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41 notes


One of the customs most disagreeable to the Queen was that of dining every day in public. Maria Leczinska had always submitted to this wearisome practice; Marie Antoinette followed it as long as she was Dauphiness. The Dauphin dined with her, and each branch of the family had its public dinner daily. The ushers suffered all decently dressed people to enter; the sight was the delight of persons from the country. At the dinner-hour there were none to be met upon the stairs but honest folks, who, after having seen the Dauphiness take her soup, went to see the Princes eat their ‘bouilli’, and then ran themselves out of breath to behold Mesdames at their dessert.

—the memoirs of Madame Campan
[photo credit: (C) Château de Versailles, Dist. RMN-Grand Palais / Jean-Marc Manaï]

One of the customs most disagreeable to the Queen was that of dining every day in public. Maria Leczinska had always submitted to this wearisome practice; Marie Antoinette followed it as long as she was Dauphiness. The Dauphin dined with her, and each branch of the family had its public dinner daily. The ushers suffered all decently dressed people to enter; the sight was the delight of persons from the country. At the dinner-hour there were none to be met upon the stairs but honest folks, who, after having seen the Dauphiness take her soup, went to see the Princes eat their ‘bouilli’, and then ran themselves out of breath to behold Mesdames at their dessert.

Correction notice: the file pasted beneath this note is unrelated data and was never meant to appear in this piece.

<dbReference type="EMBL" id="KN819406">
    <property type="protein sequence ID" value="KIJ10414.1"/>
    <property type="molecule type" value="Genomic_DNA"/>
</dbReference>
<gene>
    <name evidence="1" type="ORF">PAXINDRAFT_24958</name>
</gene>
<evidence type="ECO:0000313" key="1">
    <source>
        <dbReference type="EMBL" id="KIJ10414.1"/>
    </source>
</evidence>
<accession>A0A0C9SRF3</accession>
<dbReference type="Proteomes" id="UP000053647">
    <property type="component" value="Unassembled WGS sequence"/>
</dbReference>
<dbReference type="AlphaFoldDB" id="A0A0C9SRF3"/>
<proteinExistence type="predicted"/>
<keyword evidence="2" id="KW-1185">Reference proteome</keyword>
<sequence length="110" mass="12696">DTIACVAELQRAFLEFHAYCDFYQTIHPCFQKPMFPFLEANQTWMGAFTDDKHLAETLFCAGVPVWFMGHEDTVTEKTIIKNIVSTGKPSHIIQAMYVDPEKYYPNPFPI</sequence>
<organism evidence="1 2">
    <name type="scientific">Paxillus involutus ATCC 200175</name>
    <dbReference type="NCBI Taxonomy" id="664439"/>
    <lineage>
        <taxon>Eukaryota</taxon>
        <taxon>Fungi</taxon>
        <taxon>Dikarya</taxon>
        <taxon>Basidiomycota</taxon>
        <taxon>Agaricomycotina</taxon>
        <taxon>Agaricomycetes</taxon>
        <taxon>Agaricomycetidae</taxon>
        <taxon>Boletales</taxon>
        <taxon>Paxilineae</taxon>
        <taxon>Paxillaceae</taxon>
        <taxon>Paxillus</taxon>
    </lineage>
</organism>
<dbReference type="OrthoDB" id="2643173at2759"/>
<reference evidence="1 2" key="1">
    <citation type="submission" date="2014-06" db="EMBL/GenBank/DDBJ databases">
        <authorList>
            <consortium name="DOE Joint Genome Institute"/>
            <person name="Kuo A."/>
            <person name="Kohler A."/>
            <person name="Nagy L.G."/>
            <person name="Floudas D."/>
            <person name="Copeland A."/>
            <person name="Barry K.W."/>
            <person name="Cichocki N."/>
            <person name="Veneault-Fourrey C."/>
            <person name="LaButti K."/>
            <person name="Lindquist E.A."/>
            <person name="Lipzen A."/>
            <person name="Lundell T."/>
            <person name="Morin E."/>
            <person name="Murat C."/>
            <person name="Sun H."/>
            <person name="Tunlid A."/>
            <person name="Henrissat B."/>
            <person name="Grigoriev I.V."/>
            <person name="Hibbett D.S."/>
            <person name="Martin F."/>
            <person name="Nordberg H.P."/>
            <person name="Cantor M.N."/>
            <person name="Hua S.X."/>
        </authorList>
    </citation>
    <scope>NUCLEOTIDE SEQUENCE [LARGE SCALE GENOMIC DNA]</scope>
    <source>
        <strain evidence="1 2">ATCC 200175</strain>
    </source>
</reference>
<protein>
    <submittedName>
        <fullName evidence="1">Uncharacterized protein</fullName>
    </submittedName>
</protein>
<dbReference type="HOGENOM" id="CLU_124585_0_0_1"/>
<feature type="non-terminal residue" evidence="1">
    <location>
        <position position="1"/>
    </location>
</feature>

—the memoirs of Madame Campan

[photo credit: (C) Château de Versailles, Dist. RMN-Grand Palais / Jean-Marc Manaï]

Filed under versailles marie antoinette french history 18th century quotes

162 notes


[Marie Antoinette] had, among her women, young girls from the Maison de St. Cyr, all well born; the Queen forbade them the play when the performances were not suitable; sometimes, when old plays were to be represented, if she found she could not with certainty trust to her memory, she would take the trouble to read them in the morning, to enable her to decide whether the girls should or should not go to see them,—rightly considering herself bound to watch over their morals and conduct.

—the memoirs of Madame Campan
[image:  Salle de L’Opera at Versailles, via New York Public Library Digital Gallery]

[Marie Antoinette] had, among her women, young girls from the Maison de St. Cyr, all well born; the Queen forbade them the play when the performances were not suitable; sometimes, when old plays were to be represented, if she found she could not with certainty trust to her memory, she would take the trouble to read them in the morning, to enable her to decide whether the girls should or should not go to see them,—rightly considering herself bound to watch over their morals and conduct.

—the memoirs of Madame Campan

[image:  Salle de L’Opera at Versailles, via New York Public Library Digital Gallery]

Filed under marie antoinette french history 18th century versailles quotes